Fostamatinib reduces COVID-19 risks by 50 percent in Phase II study
Posted: 2 September 2021 | Anna Begley (European Pharmaceutical Review) | No comments yet
Fostamatinib significantly reduced serious adverse effects and risk of death in hospitalised COVID-19 patients, shows Phase II study.
Rigel Pharmaceuticals have announced the publication of results from a Phase II clinical trial evaluating the safety of fostamatinib for the treatment of hospitalised patients with COVID-19.
Rigel’s Tavalisse® (fostamatinib disodium hexahydrate) is the only oral spleen tyrosine kinase (SYK) inhibitor for the treatment of adult patients with chronic immune thrombocytopenia who have had an insufficient response to a previous treatment. The Phase II double-blind, placebo-controlled clinical trial sponsored by the National Heart, Lung, and Blood Institute (NHLBI), part of the National Institutes of Health (NIH), in collaboration with Inova Health System, studied the effect of fostamatinib for the treatment of COVID-19.
The trial enrolled 59 hospitalised patients with COVID-19 who were a five to seven on the eight-point ordinal scale. Patients were randomly assigned to one of two cohorts: fostamatinib plus standard of care (SOC) and matched placebo plus SOC (1:1). Treatment was administered orally twice daily for 14 days, with a follow-up period through day 60. The primary outcome was the cumulative incidence of serious adverse events (SAEs) by Day 29.
The results from the trial demonstrated that the addition of fostamatinib to SOC, which included the antiviral remdesivir and the steroid dexamethasone, was well tolerated and associated with clinically meaningful improvement in clinical outcomes in hospitalised COVID-19 patients who required supplemental oxygen.
While the study was not powered to test clinical efficacy, numerous prespecified secondary endpoints consistently favoured fostamatinib, including mortality, time to sustained recovery, change in ordinal scale assessment, number of days on oxygen and number of days in the intensive care unit (ICU), suggesting that fostamatinib may provide an additional therapeutic benefit compared to current SOC alone.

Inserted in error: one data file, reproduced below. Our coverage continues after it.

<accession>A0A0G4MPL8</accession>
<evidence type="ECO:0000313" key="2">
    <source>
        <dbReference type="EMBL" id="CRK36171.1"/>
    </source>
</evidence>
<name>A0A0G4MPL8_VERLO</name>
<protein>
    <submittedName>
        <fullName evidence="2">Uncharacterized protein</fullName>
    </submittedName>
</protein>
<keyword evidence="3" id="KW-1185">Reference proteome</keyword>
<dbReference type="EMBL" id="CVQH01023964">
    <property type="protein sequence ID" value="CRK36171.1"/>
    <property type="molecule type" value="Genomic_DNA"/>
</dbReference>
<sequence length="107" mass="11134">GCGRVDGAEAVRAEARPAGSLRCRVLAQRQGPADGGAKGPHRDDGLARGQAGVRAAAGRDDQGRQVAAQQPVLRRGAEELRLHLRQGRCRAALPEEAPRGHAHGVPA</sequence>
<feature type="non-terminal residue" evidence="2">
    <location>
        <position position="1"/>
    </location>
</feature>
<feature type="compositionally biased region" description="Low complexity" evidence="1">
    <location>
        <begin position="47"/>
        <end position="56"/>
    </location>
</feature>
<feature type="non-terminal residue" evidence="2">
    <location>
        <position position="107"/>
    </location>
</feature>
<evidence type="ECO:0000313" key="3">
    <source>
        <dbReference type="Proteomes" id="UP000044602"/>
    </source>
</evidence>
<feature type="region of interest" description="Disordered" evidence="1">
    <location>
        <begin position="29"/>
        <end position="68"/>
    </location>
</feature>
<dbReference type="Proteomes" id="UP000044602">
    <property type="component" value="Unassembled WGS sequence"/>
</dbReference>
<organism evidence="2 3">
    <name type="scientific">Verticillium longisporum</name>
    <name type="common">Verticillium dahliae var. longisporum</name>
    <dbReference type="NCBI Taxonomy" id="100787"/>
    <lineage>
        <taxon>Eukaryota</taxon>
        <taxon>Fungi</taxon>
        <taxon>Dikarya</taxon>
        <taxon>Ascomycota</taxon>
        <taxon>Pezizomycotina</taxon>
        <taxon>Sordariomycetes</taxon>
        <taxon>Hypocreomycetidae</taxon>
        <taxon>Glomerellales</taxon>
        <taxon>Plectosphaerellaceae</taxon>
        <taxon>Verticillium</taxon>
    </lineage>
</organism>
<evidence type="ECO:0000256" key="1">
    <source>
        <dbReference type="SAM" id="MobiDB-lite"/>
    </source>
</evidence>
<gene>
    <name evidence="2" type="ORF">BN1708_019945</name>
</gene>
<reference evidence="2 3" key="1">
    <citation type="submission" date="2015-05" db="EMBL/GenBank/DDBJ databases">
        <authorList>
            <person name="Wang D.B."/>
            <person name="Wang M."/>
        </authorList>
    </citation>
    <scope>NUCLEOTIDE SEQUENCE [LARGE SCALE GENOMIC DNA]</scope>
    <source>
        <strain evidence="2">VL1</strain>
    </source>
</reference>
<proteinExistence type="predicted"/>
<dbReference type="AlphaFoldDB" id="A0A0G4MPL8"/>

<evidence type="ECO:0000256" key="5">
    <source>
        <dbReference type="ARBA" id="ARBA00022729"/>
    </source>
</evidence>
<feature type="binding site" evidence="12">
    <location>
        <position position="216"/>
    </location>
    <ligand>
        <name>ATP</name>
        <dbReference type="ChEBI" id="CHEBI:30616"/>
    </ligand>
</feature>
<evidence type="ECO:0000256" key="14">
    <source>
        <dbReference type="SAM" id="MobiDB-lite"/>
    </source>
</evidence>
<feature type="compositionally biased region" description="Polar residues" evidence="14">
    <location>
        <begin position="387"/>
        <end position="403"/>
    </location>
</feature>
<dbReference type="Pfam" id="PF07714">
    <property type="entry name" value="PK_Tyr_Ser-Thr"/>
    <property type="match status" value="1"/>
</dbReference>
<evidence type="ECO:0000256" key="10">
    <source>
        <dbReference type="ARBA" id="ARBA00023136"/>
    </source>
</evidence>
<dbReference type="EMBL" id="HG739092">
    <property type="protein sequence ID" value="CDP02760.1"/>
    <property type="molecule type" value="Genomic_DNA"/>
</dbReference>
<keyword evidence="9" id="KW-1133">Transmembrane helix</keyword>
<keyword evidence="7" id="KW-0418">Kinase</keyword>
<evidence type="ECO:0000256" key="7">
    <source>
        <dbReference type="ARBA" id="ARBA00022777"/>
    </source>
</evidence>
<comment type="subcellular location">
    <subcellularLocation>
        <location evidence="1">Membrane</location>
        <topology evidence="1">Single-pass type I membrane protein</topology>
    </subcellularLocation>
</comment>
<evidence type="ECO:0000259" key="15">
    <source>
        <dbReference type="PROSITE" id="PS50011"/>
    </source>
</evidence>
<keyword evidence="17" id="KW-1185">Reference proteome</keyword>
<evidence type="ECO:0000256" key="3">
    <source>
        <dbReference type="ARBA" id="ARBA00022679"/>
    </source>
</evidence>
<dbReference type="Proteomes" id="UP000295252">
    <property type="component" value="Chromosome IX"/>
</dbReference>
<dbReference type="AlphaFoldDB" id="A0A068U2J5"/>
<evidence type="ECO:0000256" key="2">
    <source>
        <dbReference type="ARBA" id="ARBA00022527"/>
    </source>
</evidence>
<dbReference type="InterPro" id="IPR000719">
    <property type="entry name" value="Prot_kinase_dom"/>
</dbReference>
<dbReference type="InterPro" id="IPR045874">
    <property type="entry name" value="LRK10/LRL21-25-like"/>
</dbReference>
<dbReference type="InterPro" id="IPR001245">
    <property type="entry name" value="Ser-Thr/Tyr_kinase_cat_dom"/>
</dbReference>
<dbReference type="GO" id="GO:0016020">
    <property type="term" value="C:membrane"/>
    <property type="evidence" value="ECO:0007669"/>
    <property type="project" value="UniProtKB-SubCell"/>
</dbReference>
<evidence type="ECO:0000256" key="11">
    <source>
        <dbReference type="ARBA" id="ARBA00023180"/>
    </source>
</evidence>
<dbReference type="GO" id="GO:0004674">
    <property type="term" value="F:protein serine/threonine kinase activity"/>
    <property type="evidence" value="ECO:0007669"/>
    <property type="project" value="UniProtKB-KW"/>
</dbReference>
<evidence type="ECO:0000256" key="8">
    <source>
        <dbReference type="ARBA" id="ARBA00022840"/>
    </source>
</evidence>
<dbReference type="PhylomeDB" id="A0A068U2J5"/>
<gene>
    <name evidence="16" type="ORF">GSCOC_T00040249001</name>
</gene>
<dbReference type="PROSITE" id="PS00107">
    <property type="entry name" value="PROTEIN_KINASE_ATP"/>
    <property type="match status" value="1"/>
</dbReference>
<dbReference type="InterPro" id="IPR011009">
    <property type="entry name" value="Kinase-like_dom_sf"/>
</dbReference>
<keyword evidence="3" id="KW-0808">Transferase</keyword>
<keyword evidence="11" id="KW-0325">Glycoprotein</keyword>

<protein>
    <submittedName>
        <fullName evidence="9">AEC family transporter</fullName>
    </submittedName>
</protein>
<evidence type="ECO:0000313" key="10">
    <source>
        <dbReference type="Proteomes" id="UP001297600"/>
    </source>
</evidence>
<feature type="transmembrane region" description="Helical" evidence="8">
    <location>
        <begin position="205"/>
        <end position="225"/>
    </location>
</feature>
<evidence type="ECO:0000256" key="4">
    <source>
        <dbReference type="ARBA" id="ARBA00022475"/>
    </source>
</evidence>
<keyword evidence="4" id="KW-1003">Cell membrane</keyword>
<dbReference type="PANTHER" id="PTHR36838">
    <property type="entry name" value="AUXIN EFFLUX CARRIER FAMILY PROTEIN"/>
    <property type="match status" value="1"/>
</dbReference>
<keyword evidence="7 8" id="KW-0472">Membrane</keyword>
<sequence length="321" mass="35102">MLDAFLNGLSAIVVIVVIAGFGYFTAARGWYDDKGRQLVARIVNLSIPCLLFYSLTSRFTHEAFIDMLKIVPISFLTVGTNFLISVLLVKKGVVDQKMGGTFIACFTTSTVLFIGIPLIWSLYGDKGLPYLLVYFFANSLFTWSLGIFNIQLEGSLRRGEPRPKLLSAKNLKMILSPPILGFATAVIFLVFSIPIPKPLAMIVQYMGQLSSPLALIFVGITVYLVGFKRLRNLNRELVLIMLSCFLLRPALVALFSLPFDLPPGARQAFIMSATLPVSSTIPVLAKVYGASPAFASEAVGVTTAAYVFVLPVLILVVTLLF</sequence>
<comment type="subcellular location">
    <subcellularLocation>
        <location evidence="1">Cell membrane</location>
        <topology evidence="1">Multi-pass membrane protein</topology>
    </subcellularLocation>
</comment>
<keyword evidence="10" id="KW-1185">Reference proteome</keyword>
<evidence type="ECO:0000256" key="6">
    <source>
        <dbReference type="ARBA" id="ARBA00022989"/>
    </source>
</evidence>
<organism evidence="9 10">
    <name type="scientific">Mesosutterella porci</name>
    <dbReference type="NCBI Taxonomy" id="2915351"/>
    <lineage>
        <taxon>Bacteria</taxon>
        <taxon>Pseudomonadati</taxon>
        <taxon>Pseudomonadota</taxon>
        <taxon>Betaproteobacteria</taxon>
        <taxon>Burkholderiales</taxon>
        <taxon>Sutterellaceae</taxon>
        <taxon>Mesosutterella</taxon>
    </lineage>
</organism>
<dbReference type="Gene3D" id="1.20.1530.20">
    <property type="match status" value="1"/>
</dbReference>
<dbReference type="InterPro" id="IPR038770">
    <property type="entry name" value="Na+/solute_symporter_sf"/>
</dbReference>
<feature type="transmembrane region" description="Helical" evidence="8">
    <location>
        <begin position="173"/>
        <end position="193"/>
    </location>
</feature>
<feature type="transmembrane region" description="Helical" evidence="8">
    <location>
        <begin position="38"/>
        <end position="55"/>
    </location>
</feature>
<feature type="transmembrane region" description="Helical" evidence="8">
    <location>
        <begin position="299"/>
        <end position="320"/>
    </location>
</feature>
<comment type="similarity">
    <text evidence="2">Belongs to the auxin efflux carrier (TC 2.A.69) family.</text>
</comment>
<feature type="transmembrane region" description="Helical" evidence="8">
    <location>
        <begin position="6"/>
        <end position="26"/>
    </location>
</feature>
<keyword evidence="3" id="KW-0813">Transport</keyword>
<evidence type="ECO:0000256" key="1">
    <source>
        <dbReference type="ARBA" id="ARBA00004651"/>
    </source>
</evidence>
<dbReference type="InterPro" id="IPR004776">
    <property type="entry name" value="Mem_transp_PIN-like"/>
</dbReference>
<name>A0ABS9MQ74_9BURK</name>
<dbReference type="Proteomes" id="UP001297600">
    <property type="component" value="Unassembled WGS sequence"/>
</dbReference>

Key findings within the fostamatinib Phase II trial include:
- The study met the primary endpoint showing fostamatinib did not increase the incidence of SAEs compared with placebo.
- The overall incidence of SAEs by Day 29 was approximately 50 percent less in the fostamatinib group (10.5 percent) compared with the placebo group (22.0 percent) . The most frequent SAE reported by Day 29 was hypoxia, occurring in one patient receiving fostamatinib and three patients receiving placebo.
- At Day 29, in the overall population there were zero deaths in the fostamatinib group compared to three in the placebo group.
- The median number of days in the ICU was reduced by four days, from seven days in the placebo group to three days in the fostamatinib group.
- The median number of days on oxygen was eight in the fostamatinib group compared to 20 in the placebo group. The difference was even greater in more severe patients, with the fostamatinib group at 10 days compared to placebo at 28 days.
- Fostamatinib was superior to placebo in accelerating improvement in clinical status from baseline by Day 15 using ordinal scale assessments.
- The median time to recovery was eight days in both groups.
- Despite general SOC use of both steroids and remdesivir in all 59 patients, there was a consistently greater reduction in NETosis and other inflammatory biomarkers in the fostamatinib group compared to the placebo group.
“With the need remaining so great, we are very pleased with the growing body of evidence that suggests fostamatinib may provide clinical benefit for those patients hospitalised with COVID-19,” commented Raul Rodriguez, president and Chief Executive Officer of Rigel. “Our larger Phase III clinical trial in COVID-19, which we expect to complete later this year, will provide us with further understanding of the safety and efficacy of fostamatinib and its potential as a new therapy for these patients.”
The study was published in Clinical Infections.
Big Pharma, Clinical Development, Clinical Trials, Drug Development, Drug Safety, Research & Development (R&D), Therapeutics, Viruses
Inova Health System, National Heart Lung and Blood Institute (NHLBI), National Institutes of Health (NIH), Rigel